I’m also incredibly grateful to Michelle Hartley, Claire Cathcart and Pete Colby – they have been amazing at encouraging me with the HR Planner and championing it. I’m truly grateful to them (and they all have brilliant offerings for HR professionals – so, if you’re reading this article and work in HR, I’d highly recommend looking them up on LinkedIn).

8. What did you find challenging this year?

The biggest challenges I’ve experienced this year are (1) putting myself under too much pressure (a bad habit that has reared its head again), which has left me feeling a bit burnt out at the end of the year. I’m grateful to having some time off over Christmas to re-energise and know I need to make changes for 2024, so it doesn’t happen again. (2) Recognising I need to work on my business acumen (which I’m hoping will be helpful to my coaching clients, as well as being helpful for me because I know this is an area that many HR/People professionals can struggle with); this includes freeing up more of my time to do paid client work (instead of dedicating so much time to the podcast and other free resources) by putting more support from other team members in place (instead of doing so much of the behind the scenes work myself).

9. What insights do you have from reading through your answers to questions 1-8?

  1. Looking back is always helpful: It’s incredible how our brains can trick us into thinking we haven’t done enough. Throughout the whole year I’ve thought, “I haven’t been reading as much as last year” but when I added up all the books I read to include in this article, I realised there were actually more than last year! When I’ve got cross myself for finding it hard to make time to create a new service (group coaching programme for CHROs/CPOs), recognising how much else I’ve been working on my listing it all out, has helped me be a lot kinder to myself.
  1. How much I enjoyed doing things in person again: It’s been wonderful to run some workshops in real life and start to see some clients in person again (instead of all my work being online).
  1. Accountability sessions continue to be helpful: I’m going to continue with the accountability sessions for 2024 and I’d like to introduce accountability sessions as an option for HR Planner owners.
  1. Process improvement is boring at the time but reaps rewards in quality, consistency & efficiency of service: I put a lot of time and effort into improving the guest booking process for the podcast this year. Next year, I’d like to focus on making the onboarding and offboarding process as enjoyable and high-quality as possible for my coaching clients.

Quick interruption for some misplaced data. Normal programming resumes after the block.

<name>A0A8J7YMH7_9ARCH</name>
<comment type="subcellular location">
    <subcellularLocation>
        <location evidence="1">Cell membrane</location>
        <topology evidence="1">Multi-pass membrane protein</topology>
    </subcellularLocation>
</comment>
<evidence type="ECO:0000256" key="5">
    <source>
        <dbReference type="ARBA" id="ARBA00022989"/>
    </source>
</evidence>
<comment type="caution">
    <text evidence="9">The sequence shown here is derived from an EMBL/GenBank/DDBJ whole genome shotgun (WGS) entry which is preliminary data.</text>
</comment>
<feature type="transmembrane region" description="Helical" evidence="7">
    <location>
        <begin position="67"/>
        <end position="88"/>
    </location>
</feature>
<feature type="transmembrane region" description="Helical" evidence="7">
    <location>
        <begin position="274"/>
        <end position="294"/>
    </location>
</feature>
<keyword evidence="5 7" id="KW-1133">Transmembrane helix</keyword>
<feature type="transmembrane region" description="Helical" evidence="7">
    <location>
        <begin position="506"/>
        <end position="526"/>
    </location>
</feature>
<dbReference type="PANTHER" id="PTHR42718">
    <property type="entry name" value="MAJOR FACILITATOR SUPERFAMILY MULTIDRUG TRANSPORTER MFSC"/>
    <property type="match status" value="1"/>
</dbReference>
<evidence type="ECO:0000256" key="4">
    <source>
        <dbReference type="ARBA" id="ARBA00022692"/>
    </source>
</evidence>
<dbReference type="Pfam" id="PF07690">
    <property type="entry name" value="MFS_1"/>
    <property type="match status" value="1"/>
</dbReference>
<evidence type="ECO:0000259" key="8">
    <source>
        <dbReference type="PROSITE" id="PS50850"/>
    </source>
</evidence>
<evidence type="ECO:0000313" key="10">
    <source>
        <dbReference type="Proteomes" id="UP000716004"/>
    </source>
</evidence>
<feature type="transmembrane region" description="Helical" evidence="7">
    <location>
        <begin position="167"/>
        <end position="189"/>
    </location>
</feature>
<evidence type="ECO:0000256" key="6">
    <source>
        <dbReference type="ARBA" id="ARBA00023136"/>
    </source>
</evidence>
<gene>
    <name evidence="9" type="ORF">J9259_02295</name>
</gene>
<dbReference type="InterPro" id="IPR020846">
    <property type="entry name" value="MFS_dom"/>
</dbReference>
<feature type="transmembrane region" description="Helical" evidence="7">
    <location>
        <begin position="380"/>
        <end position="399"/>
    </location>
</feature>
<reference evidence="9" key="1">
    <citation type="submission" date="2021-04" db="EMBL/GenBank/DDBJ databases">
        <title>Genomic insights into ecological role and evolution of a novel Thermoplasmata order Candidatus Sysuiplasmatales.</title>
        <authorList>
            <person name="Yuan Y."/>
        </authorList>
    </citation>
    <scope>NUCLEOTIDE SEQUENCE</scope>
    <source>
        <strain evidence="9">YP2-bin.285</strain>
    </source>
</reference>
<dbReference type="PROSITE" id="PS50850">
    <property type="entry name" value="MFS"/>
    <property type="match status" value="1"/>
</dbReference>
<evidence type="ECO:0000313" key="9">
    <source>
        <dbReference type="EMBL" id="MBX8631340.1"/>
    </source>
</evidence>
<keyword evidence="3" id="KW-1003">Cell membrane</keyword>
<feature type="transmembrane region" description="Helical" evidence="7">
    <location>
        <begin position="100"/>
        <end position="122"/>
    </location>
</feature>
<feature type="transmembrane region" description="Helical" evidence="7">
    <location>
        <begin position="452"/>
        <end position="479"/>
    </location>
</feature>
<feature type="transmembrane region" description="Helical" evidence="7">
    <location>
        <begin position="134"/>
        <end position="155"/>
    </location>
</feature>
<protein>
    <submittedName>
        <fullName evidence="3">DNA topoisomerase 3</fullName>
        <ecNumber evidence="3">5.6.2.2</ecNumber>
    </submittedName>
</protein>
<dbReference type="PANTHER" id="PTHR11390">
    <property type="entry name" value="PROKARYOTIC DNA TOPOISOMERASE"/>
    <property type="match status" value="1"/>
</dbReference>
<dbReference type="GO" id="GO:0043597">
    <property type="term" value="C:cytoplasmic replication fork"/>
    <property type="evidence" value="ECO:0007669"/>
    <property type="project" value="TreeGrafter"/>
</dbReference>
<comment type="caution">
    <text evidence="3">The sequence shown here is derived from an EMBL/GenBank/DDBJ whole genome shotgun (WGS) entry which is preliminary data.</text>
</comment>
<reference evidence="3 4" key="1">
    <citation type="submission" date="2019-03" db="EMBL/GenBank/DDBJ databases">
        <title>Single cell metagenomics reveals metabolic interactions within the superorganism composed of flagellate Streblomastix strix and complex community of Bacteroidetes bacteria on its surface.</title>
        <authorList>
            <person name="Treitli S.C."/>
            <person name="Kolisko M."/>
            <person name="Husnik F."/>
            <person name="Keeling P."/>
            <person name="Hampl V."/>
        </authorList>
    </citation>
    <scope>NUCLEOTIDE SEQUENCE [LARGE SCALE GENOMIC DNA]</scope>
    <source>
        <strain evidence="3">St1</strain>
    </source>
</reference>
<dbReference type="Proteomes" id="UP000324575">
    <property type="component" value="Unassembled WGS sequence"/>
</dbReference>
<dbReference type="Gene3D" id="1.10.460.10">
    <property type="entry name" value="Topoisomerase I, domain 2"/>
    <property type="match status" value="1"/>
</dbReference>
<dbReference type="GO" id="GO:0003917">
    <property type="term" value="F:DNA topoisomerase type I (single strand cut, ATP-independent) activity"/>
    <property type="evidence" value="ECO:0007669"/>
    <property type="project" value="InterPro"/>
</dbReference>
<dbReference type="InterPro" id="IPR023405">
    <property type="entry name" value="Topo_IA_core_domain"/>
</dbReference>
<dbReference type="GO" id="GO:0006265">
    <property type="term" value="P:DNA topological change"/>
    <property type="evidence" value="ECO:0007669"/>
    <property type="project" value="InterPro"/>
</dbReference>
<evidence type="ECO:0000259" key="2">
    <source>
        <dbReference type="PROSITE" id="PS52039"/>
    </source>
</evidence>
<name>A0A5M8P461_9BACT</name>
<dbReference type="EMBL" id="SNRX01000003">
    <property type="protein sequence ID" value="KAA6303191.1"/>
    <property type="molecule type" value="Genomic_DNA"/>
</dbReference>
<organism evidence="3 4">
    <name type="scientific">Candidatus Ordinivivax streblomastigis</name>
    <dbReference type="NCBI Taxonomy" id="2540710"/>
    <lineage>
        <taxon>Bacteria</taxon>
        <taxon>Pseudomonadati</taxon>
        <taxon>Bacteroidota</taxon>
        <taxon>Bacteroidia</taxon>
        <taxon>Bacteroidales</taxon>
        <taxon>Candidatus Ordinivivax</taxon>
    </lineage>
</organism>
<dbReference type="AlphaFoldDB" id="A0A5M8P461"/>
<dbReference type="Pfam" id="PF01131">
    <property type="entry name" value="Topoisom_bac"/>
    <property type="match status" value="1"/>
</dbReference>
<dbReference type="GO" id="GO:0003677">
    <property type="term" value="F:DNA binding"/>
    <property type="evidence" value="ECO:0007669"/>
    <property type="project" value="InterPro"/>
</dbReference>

1. It’s always interesting to see how goals evolve and shift: I’d ended 2022 thinking I was going to create a ‘write your HR strategy in a day’ workshop but as I developed and worked on the idea, it changed and ended up becoming the ’10 steps to strategic success’ workshop that I ran at the end of the year. I’m now going to incorporate parts of it into the ‘being strategic’ module of Inspiring HR.
  1. Focusing on fewer goals is more impactful than focusing on too many: This review has confirmed that lasering in on a handful of goals is so much more powerful than trying to achieve loads of goals. I put a huge focus on developing my group coaching and facilitation skills this year and I feel like this has definitely paid off.
  1. I still find it hard to let go: Last year in my end of year reflections I talked about finding it hard to let go of some of my coaching work and having other Bright Sky coaches do some of the coaching for me. This year, I’ve realised the biggest things I’ve struggled with letting go of is a lot of the ‘behind the scenes’ things like editing the podcast, or corresponding with podcast guests. But when I do finally let go, things usually work out for the better because of the time it frees up without compromising quality (in fact, it can improve quality). I need to remember this as I move forward.
  1. I need to free up some more of my time, so I don’t burn out: it feels uncomfortable but I’ve decided to reduce the frequency of HR Coffee Time podcast episodes from once a week to fortnightly, to give me more time to work on other projects and not feel so maxed out. I also need to utilise the support team I have in place more.
  1. I’d like to prioritise my physical wellbeing: I’ve signed up to a new weekly yoga class for January and want to get back on track with walking the dogs daily, as well as going to Pilates and tennis each week.

10. How can these insights influence your goals for 2024?

The goals I’d like to set myself that have appeared from this ‘look back to look forward’ activity are:

  1. Enhance the HR Planner ownership experience – set up live monthly accountability sessions for HR Planner owners & send monthly emails.
  2. Create a group coaching programme, especially for CHROs/CPOs.
  3. Get Inspiring HR accredited (this is something I’ve never looked into properly before, so it feels a bit daunting but I’d like to do it).
  4. Create a fantastic onboarding and offboarding experience for all coaching clients (this involves creating and following a documented process, to ensure consistency).
  5. Create a welcome sequence for all new HR Coffee Time email subscribers.
  6. Stop doing so much admin myself (including things like writing podcast show notes & sending ‘thank you gifts’ to podcast guests), and utilise other team members to help me with this.